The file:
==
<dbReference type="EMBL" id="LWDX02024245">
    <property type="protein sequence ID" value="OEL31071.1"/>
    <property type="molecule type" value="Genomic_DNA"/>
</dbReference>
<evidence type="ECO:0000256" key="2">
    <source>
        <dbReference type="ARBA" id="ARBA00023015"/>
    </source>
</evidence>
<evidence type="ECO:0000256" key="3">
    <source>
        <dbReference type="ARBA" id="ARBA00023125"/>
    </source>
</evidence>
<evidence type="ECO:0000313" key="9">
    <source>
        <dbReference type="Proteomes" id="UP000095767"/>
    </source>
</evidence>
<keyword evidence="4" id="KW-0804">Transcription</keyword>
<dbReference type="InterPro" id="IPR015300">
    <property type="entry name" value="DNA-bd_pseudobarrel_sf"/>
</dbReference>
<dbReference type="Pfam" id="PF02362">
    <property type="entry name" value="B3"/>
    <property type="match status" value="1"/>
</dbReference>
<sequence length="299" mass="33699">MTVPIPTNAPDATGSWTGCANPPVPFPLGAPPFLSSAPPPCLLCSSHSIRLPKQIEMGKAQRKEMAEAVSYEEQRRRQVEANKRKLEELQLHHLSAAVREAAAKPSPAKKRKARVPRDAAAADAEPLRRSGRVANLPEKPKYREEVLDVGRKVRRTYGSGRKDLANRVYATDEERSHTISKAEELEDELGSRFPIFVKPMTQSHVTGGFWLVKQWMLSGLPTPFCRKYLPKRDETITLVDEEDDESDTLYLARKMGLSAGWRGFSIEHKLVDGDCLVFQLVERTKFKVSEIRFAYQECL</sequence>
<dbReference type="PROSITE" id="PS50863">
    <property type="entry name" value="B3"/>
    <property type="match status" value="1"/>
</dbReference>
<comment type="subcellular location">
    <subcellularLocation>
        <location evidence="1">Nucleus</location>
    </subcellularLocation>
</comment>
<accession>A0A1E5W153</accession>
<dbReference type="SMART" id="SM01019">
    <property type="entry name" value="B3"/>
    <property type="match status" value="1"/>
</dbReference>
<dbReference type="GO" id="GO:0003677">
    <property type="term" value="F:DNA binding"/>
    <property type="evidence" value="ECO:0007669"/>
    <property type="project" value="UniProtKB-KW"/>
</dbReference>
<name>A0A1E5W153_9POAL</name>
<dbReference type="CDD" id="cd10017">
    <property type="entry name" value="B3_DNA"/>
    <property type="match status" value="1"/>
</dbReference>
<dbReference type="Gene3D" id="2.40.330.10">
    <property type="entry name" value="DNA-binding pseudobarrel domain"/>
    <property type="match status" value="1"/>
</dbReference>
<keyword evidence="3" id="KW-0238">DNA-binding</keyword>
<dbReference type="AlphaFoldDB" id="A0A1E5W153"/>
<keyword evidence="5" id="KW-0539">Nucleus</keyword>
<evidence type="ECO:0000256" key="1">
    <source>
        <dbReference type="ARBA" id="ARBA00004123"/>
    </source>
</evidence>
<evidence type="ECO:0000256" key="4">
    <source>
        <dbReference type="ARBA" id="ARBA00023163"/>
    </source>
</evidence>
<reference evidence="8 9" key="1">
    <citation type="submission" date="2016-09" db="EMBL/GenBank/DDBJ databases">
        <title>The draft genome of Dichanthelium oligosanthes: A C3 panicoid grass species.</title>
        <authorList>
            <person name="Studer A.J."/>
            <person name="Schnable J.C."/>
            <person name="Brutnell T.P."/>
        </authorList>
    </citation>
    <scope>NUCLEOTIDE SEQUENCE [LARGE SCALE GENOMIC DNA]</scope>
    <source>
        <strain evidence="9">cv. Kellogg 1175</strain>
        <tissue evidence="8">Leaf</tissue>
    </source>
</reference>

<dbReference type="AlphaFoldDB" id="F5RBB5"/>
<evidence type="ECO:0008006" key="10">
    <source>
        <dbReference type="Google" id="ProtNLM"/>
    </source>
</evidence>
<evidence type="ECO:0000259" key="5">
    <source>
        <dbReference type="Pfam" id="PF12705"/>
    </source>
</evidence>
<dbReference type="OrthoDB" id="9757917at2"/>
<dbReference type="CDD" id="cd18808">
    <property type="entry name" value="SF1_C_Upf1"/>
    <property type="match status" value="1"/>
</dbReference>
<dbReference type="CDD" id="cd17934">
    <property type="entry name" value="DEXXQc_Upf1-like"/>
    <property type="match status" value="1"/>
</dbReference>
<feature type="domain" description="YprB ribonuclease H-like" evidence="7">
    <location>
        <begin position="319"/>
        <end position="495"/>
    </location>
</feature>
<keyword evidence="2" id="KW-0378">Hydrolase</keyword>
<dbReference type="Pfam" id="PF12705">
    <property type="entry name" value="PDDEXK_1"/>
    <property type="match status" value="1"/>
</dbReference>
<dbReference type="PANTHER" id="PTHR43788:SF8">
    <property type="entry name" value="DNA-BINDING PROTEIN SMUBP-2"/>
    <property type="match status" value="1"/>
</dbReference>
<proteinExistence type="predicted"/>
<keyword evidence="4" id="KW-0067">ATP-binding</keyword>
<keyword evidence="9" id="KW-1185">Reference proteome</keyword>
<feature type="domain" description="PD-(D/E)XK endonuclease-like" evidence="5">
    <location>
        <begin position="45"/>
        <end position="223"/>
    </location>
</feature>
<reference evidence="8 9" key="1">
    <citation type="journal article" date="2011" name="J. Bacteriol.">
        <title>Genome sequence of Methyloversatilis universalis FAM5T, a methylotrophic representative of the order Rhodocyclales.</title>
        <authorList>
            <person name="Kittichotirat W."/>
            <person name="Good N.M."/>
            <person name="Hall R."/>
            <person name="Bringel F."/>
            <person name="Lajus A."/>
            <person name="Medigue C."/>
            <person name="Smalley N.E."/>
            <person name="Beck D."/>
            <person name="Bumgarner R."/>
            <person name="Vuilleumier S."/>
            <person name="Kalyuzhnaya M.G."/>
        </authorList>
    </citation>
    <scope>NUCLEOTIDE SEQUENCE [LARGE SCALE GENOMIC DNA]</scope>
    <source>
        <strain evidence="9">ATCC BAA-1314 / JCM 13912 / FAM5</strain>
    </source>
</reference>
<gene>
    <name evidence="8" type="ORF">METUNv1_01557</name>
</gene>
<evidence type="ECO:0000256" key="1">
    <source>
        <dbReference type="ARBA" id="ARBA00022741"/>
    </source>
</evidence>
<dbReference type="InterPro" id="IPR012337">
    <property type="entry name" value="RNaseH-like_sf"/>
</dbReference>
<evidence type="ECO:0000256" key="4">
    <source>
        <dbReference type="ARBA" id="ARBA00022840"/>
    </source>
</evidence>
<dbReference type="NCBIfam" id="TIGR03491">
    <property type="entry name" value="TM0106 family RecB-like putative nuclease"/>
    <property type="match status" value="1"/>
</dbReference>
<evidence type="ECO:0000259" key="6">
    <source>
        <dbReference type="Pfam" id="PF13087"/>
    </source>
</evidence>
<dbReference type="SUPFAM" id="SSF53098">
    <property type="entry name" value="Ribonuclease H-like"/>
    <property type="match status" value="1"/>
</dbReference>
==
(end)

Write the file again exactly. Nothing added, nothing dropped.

<dbReference type="EMBL" id="LWDX02024245">
    <property type="protein sequence ID" value="OEL31071.1"/>
    <property type="molecule type" value="Genomic_DNA"/>
</dbReference>
<evidence type="ECO:0000256" key="2">
    <source>
        <dbReference type="ARBA" id="ARBA00023015"/>
    </source>
</evidence>
<evidence type="ECO:0000256" key="3">
    <source>
        <dbReference type="ARBA" id="ARBA00023125"/>
    </source>
</evidence>
<evidence type="ECO:0000313" key="9">
    <source>
        <dbReference type="Proteomes" id="UP000095767"/>
    </source>
</evidence>
<keyword evidence="4" id="KW-0804">Transcription</keyword>
<dbReference type="InterPro" id="IPR015300">
    <property type="entry name" value="DNA-bd_pseudobarrel_sf"/>
</dbReference>
<dbReference type="Pfam" id="PF02362">
    <property type="entry name" value="B3"/>
    <property type="match status" value="1"/>
</dbReference>
<sequence length="299" mass="33699">MTVPIPTNAPDATGSWTGCANPPVPFPLGAPPFLSSAPPPCLLCSSHSIRLPKQIEMGKAQRKEMAEAVSYEEQRRRQVEANKRKLEELQLHHLSAAVREAAAKPSPAKKRKARVPRDAAAADAEPLRRSGRVANLPEKPKYREEVLDVGRKVRRTYGSGRKDLANRVYATDEERSHTISKAEELEDELGSRFPIFVKPMTQSHVTGGFWLVKQWMLSGLPTPFCRKYLPKRDETITLVDEEDDESDTLYLARKMGLSAGWRGFSIEHKLVDGDCLVFQLVERTKFKVSEIRFAYQECL</sequence>
<dbReference type="PROSITE" id="PS50863">
    <property type="entry name" value="B3"/>
    <property type="match status" value="1"/>
</dbReference>
<comment type="subcellular location">
    <subcellularLocation>
        <location evidence="1">Nucleus</location>
    </subcellularLocation>
</comment>
<accession>A0A1E5W153</accession>
<dbReference type="SMART" id="SM01019">
    <property type="entry name" value="B3"/>
    <property type="match status" value="1"/>
</dbReference>
<dbReference type="GO" id="GO:0003677">
    <property type="term" value="F:DNA binding"/>
    <property type="evidence" value="ECO:0007669"/>
    <property type="project" value="UniProtKB-KW"/>
</dbReference>
<name>A0A1E5W153_9POAL</name>
<dbReference type="CDD" id="cd10017">
    <property type="entry name" value="B3_DNA"/>
    <property type="match status" value="1"/>
</dbReference>
<dbReference type="Gene3D" id="2.40.330.10">
    <property type="entry name" value="DNA-binding pseudobarrel domain"/>
    <property type="match status" value="1"/>
</dbReference>
<keyword evidence="3" id="KW-0238">DNA-binding</keyword>
<dbReference type="AlphaFoldDB" id="A0A1E5W153"/>
<keyword evidence="5" id="KW-0539">Nucleus</keyword>
<evidence type="ECO:0000256" key="1">
    <source>
        <dbReference type="ARBA" id="ARBA00004123"/>
    </source>
</evidence>
<evidence type="ECO:0000256" key="4">
    <source>
        <dbReference type="ARBA" id="ARBA00023163"/>
    </source>
</evidence>
<reference evidence="8 9" key="1">
    <citation type="submission" date="2016-09" db="EMBL/GenBank/DDBJ databases">
        <title>The draft genome of Dichanthelium oligosanthes: A C3 panicoid grass species.</title>
        <authorList>
            <person name="Studer A.J."/>
            <person name="Schnable J.C."/>
            <person name="Brutnell T.P."/>
        </authorList>
    </citation>
    <scope>NUCLEOTIDE SEQUENCE [LARGE SCALE GENOMIC DNA]</scope>
    <source>
        <strain evidence="9">cv. Kellogg 1175</strain>
        <tissue evidence="8">Leaf</tissue>
    </source>
</reference>

<dbReference type="AlphaFoldDB" id="F5RBB5"/>
<evidence type="ECO:0008006" key="10">
    <source>
        <dbReference type="Google" id="ProtNLM"/>
    </source>
</evidence>
<evidence type="ECO:0000259" key="5">
    <source>
        <dbReference type="Pfam" id="PF12705"/>
    </source>
</evidence>
<dbReference type="OrthoDB" id="9757917at2"/>
<dbReference type="CDD" id="cd18808">
    <property type="entry name" value="SF1_C_Upf1"/>
    <property type="match status" value="1"/>
</dbReference>
<dbReference type="CDD" id="cd17934">
    <property type="entry name" value="DEXXQc_Upf1-like"/>
    <property type="match status" value="1"/>
</dbReference>
<feature type="domain" description="YprB ribonuclease H-like" evidence="7">
    <location>
        <begin position="319"/>
        <end position="495"/>
    </location>
</feature>
<keyword evidence="2" id="KW-0378">Hydrolase</keyword>
<dbReference type="Pfam" id="PF12705">
    <property type="entry name" value="PDDEXK_1"/>
    <property type="match status" value="1"/>
</dbReference>
<dbReference type="PANTHER" id="PTHR43788:SF8">
    <property type="entry name" value="DNA-BINDING PROTEIN SMUBP-2"/>
    <property type="match status" value="1"/>
</dbReference>
<proteinExistence type="predicted"/>
<keyword evidence="4" id="KW-0067">ATP-binding</keyword>
<keyword evidence="9" id="KW-1185">Reference proteome</keyword>
<feature type="domain" description="PD-(D/E)XK endonuclease-like" evidence="5">
    <location>
        <begin position="45"/>
        <end position="223"/>
    </location>
</feature>
<reference evidence="8 9" key="1">
    <citation type="journal article" date="2011" name="J. Bacteriol.">
        <title>Genome sequence of Methyloversatilis universalis FAM5T, a methylotrophic representative of the order Rhodocyclales.</title>
        <authorList>
            <person name="Kittichotirat W."/>
            <person name="Good N.M."/>
            <person name="Hall R."/>
            <person name="Bringel F."/>
            <person name="Lajus A."/>
            <person name="Medigue C."/>
            <person name="Smalley N.E."/>
            <person name="Beck D."/>
            <person name="Bumgarner R."/>
            <person name="Vuilleumier S."/>
            <person name="Kalyuzhnaya M.G."/>
        </authorList>
    </citation>
    <scope>NUCLEOTIDE SEQUENCE [LARGE SCALE GENOMIC DNA]</scope>
    <source>
        <strain evidence="9">ATCC BAA-1314 / JCM 13912 / FAM5</strain>
    </source>
</reference>
<gene>
    <name evidence="8" type="ORF">METUNv1_01557</name>
</gene>
<evidence type="ECO:0000256" key="1">
    <source>
        <dbReference type="ARBA" id="ARBA00022741"/>
    </source>
</evidence>
<dbReference type="InterPro" id="IPR012337">
    <property type="entry name" value="RNaseH-like_sf"/>
</dbReference>
<evidence type="ECO:0000256" key="4">
    <source>
        <dbReference type="ARBA" id="ARBA00022840"/>
    </source>
</evidence>
<dbReference type="NCBIfam" id="TIGR03491">
    <property type="entry name" value="TM0106 family RecB-like putative nuclease"/>
    <property type="match status" value="1"/>
</dbReference>
<evidence type="ECO:0000259" key="6">
    <source>
        <dbReference type="Pfam" id="PF13087"/>
    </source>
</evidence>
<dbReference type="SUPFAM" id="SSF53098">
    <property type="entry name" value="Ribonuclease H-like"/>
    <property type="match status" value="1"/>
</dbReference>